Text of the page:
What are the main differences in flying a Boeing vs an Airbus aircraft?
Ignoring cosmetics, e.g. nose/window shape (see How can I tell apart an Airbus from a Boeing?)
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On a pilot-vs-FBW system perspective, as mentioned in the comments to the question, the most notable difference is the authority priority:
Boeing trusts more the pilots: they can supersede the Fly-by-wire automatic commands by exerting enough force on the controls
Airbus trusts more the FBW system: if the system is fully functional ("Normal law") it will always have priority over the pilots to protect the aircraft and keep it in the envelope, but they still have room for "non-standard" maneuvers, e.g. commanding bank angles between 33° and 60°. The autopilot can be activated and de-activated at will by the pilots, and it sits on top of the FBW envelope protection.
One of the most famous examples where this comparison emerges (and the subsequent debate about which approach is better) is the China Airlines 006 accident. I won't go into detail, there is the accident report that will provide much more information that I can remember, but suffice to say that this 747 was recovered from a quite unusual attitude
As mentioned in the wiki article, the report states that the passengers were subject up to 5 gs during the maneuver and the stress on the horizontal tail surface has been so great that as a result it was damaged:
The usual argumentation goes along the lines that, would this had been an Airbus, the pilots would not have been able to save the aircraft. See for example this PhD thesis at page 184 of the pdf, section 6.2.3 "Pilot Authority at the Boundary":
It is likely that if the aircraft had prevented the crew from initiating control commands that would lead to aircraft damage, the aircraft (and passengers) would have been lost.
The problem with such a comparison? It focuses on the recovery after the unusual attitude was achieved and totally forgets about the sequence of events that lead to it or, to the very least, assumes that an Airbus would have responded in the same way to the preceding events (then why make a comparison at all?)
An honest comparison would take into account this and acknowledge that an Airbus in Normal Law would not enter a spiral dive in the first place, even with an engine out, as bank protection/attitude-hold would prevent it.
Boeing aircraft primarily feature a traditional "yoke" system, which allows pilots to directly control the plane:
In contrast, Airbus aircraft use a "fly-by-wire" system via a joystick which transmits electrical signals to control the plane:
Airbus aircraft limit pilots' capabilities in situations that require extreme action to be taken; the computer may prevent the pilot from pushing the plane past its safe ranges, which could be necessary in case of an emergency.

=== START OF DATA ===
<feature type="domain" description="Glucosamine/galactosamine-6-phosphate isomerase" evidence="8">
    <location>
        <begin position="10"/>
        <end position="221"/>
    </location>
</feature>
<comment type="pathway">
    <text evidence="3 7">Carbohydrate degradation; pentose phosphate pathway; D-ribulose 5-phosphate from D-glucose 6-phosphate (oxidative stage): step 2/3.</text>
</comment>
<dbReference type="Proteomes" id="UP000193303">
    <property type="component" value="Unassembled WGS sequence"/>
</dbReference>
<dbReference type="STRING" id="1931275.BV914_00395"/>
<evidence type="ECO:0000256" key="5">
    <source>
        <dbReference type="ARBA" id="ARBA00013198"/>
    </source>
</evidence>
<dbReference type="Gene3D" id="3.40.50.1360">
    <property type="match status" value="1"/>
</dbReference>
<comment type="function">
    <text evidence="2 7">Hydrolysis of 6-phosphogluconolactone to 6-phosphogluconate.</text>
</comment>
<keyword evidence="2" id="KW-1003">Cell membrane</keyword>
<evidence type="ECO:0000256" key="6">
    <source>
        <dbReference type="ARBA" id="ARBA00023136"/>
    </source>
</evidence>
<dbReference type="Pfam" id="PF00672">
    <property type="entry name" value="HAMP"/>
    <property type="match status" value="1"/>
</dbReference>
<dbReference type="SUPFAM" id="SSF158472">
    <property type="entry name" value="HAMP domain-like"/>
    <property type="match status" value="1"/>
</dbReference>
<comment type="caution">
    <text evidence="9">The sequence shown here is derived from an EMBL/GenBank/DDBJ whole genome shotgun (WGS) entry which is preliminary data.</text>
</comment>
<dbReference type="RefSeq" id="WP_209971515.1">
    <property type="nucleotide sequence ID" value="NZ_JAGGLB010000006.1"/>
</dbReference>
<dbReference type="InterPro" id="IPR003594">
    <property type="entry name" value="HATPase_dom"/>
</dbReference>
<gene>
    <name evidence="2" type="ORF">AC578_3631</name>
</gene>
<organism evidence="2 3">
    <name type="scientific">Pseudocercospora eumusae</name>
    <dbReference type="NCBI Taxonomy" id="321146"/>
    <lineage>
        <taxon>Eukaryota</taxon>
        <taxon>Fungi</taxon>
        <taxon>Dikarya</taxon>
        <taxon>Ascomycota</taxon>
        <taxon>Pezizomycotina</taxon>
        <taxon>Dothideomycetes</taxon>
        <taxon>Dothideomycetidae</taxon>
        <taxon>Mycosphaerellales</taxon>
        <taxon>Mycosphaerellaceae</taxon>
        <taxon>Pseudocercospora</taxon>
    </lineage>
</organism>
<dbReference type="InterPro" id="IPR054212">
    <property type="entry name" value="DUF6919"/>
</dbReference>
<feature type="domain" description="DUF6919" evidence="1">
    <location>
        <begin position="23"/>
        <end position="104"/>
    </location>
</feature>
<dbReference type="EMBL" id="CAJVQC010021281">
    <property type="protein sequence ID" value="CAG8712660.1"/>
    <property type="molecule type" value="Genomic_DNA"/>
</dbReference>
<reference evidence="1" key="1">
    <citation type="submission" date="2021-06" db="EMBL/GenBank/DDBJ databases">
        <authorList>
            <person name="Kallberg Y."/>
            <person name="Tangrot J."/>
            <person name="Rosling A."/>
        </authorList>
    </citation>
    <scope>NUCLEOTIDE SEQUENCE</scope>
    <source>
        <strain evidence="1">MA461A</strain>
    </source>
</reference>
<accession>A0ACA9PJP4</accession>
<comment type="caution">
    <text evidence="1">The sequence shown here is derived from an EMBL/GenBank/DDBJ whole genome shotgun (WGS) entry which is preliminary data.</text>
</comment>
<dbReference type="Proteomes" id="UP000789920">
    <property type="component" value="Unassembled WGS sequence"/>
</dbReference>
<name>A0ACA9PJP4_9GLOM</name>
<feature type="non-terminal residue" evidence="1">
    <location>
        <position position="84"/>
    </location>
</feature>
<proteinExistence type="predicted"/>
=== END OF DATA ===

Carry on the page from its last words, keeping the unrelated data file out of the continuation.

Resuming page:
Boeing aircraft leave ultimate control mostly to the pilot.
Big difference is on Boeing with a yoke, it is like two linked steering wheels in a car. The pilot not flying can easily see what the other pilot is doing with his controls, as the yoke in front of him moves along with the other pilot's inputs.
On the airbus models with a side stick, the pilot not flying cannot see what the other pilot is asking of the controls. This contributed to the situation where Air France stalled and fell into the sea without the pilot in the left seat realizing that the pilot in the right seat had his controls calling for full pitch up. (The opposite of what would get them out of a stall.)
Airbus (A320+; A300 and A310 have traditional controls) uses flight control laws. In flight, the side-stick input does not indicate desired position of control surfaces, but desired wing loading and roll rate. The flight computer takes care of trimming the aircraft for straight flight at current speed and balance.
Boeing uses traditional controls, where the position of control column corresponds to position of control surfaces and force on the control column corresponds to force on the control surfaces. This means that the pilot has to adjust the trim manually when not using autopilot.
The Airbus system is more convenient, but it has its disadvantages. The neutral stability means that the aircraft won't tend to maintain speed by changing pitch, so the pilots have to monitor speed more carefully. It really needs the flight envelope protections to be considered safe.
Boeing has flight envelope protections since 777, so that's not a difference any more. I don't think they are adding them to new versions of 737 though.
My 2 cents:
There are a few things mentioned here.
- The sidestick and autothrust systems of the Airbus are different than the conventional yoke and autothrottle system on the Boeing.
- The Airbus technology and quiet cruise was great; the Boeing's tactile feel and crosswind capabilities were very good.
- There is a difference in the length of the fuselage, making taxiing different. The handling characteristics in flight are very similar.